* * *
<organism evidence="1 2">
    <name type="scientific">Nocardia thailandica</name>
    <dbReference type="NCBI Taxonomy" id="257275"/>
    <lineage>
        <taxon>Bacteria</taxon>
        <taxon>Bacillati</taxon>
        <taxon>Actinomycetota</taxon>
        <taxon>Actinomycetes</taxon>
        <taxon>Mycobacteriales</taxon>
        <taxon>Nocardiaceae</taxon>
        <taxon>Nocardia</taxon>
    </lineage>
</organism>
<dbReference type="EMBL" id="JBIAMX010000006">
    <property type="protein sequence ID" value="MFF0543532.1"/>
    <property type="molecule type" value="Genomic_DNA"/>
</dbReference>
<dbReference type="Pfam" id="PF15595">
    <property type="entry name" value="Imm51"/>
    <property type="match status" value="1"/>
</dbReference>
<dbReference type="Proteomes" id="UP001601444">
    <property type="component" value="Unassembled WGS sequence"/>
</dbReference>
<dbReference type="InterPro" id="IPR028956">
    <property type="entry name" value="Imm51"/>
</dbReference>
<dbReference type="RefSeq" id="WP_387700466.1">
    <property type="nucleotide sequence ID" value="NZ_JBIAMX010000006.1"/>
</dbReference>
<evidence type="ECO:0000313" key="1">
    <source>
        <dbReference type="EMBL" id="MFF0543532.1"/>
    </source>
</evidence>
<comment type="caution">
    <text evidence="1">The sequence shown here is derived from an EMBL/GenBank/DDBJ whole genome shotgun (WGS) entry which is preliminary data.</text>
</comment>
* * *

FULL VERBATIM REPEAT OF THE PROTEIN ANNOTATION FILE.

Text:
<organism evidence="1 2">
    <name type="scientific">Nocardia thailandica</name>
    <dbReference type="NCBI Taxonomy" id="257275"/>
    <lineage>
        <taxon>Bacteria</taxon>
        <taxon>Bacillati</taxon>
        <taxon>Actinomycetota</taxon>
        <taxon>Actinomycetes</taxon>
        <taxon>Mycobacteriales</taxon>
        <taxon>Nocardiaceae</taxon>
        <taxon>Nocardia</taxon>
    </lineage>
</organism>
<dbReference type="EMBL" id="JBIAMX010000006">
    <property type="protein sequence ID" value="MFF0543532.1"/>
    <property type="molecule type" value="Genomic_DNA"/>
</dbReference>
<dbReference type="Pfam" id="PF15595">
    <property type="entry name" value="Imm51"/>
    <property type="match status" value="1"/>
</dbReference>
<dbReference type="Proteomes" id="UP001601444">
    <property type="component" value="Unassembled WGS sequence"/>
</dbReference>
<dbReference type="InterPro" id="IPR028956">
    <property type="entry name" value="Imm51"/>
</dbReference>
<dbReference type="RefSeq" id="WP_387700466.1">
    <property type="nucleotide sequence ID" value="NZ_JBIAMX010000006.1"/>
</dbReference>
<evidence type="ECO:0000313" key="1">
    <source>
        <dbReference type="EMBL" id="MFF0543532.1"/>
    </source>
</evidence>
<comment type="caution">
    <text evidence="1">The sequence shown here is derived from an EMBL/GenBank/DDBJ whole genome shotgun (WGS) entry which is preliminary data.</text>
</comment>